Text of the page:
1. The Hermit
Now the quietude of earth
Nestles deep my heart within;
Friendships new and strange have birth
Since I left the city’s din.
Here the tempest stays its guile,
Like a big kind brother plays,
Romps and pauses here awhile
From its immemorial ways.
Now the silver light of dawn,
Slipping through the leaves that fleck
My one window, hurries on,
Throws its arms around my neck.
Darkness to my doorway hies,
Lays her chin upon the roof,
And her burning seraph eyes
Now no longer keep aloof.
And the ancient mystery
Holds its hands out day by day,
Takes a chair and croons with me
By my cabin built of clay.
When the dusky shadow flits,
By the chimney nook I see
Where the old enchanter sits,
Smiles and waves and beckons me.
2. Folgen oder Führen
Verhaßt ist mir das Folgen und das Führen.
Gehorchen? Nein! Und aber nein – Regieren!
Wer sich nicht schrecklich ist, macht niemand Schrecken:
Und nur wer Schrecken macht, kann andre führen.
Verhaßt ist mirs schon, selber mich zu führen!
Ich liebe es, gleich Wald- und Meerestieren,
mich für ein gutes Weilchen zu verlieren,
in holder Irrnis grüblerisch zu hocken,
von ferne her mich endlich heimzulocken,
mich selber zu mir selber – zu verführen.
3. I wandered lonely as a cloud
I wandered lonely as a cloud
That floats on high o’er vales and hills,
When all at once I saw a crowd,
A host, of golden daffodils;
Beside the lake, beneath the trees,
Fluttering and dancing in the breeze.
Continuous as the stars that shine
And twinkle on the milky way,
They stretched in never-ending line
Along the margin of a bay:
Ten thousand saw I at a glance,
Tossing their heads in sprightly dance.
The waves beside them danced; but they
Out-did the sparkling waves in glee:
A poet could not but be gay,
In such a jocund company:
I gazed—and gazed—but little thought
What wealth the show to me had brought:
For oft, when on my couch I lie
In vacant or in pensive mood,
They flash upon that inward eye
Which is the bliss of solitude;
And then my heart with pleasure fills,
And dances with the daffodils.
I knew them both upon Miranda’s isle,
Which is of youth a sea-bound seigniory:
Misshapen Caliban, so seeming vile,
And Ariel, proud prince of minstrelsy,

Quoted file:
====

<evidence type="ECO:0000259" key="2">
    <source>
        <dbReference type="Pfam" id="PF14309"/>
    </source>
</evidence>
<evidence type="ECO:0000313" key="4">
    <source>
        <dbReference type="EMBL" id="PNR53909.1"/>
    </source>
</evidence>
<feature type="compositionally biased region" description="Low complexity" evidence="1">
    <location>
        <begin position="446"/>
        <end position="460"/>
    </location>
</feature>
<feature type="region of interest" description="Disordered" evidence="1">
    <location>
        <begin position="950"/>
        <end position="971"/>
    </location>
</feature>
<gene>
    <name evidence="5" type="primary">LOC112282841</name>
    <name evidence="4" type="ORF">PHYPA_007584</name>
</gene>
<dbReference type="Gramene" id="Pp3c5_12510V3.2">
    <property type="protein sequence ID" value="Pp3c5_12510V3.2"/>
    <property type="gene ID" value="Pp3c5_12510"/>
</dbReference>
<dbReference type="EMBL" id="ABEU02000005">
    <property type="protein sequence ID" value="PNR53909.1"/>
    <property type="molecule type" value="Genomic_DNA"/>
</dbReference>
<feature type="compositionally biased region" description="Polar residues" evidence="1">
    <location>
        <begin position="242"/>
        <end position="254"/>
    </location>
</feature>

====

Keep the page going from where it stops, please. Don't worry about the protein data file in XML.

Who did forsake the sunset for my tower
And like a star above my slumber burned.
The night was held in silver chains by power
Of melody, in which all longings yearned–
Star-grasping youth in one wild strain expressed,
Tender as dawn, insistent as the tide;
The heart of night and summer stood confessed.
I rose aglow and flung the lattice wide–
Ah, jest of art, what mockery and pang!
Alack, it was poor Caliban who sang.
There’s no use in weeping,
Though we are condemned to part:
There’s such a thing as keeping
A remembrance in one’s heart:
There’s such a thing as dwelling
On the thought ourselves have nurs’d,
And with scorn and courage telling
The world to do its worst.
We’ll not let its follies grieve us,
We’ll just take them as they come;
And then every day will leave us
A merry laugh for home.
When we’ve left each friend and brother,
When we’re parted wide and far,
We will think of one another,
As even better than we are.
Every glorious sight above us,
Every pleasant sight beneath,
We’ll connect with those that love us,
Whom we truly love till death !
In the evening, when we’re sitting
By the fire perchance alone,
Then shall heart with warm heart meeting,
Give responsive tone for tone.
We can burst the bonds which chain us,
Which cold human hands have wrought,
And where none shall dare restrain us
We can meet again, in thought.
So there’s no use in weeping,
Bear a cheerful spirit still;
Never doubt that Fate is keeping
Future good for present ill !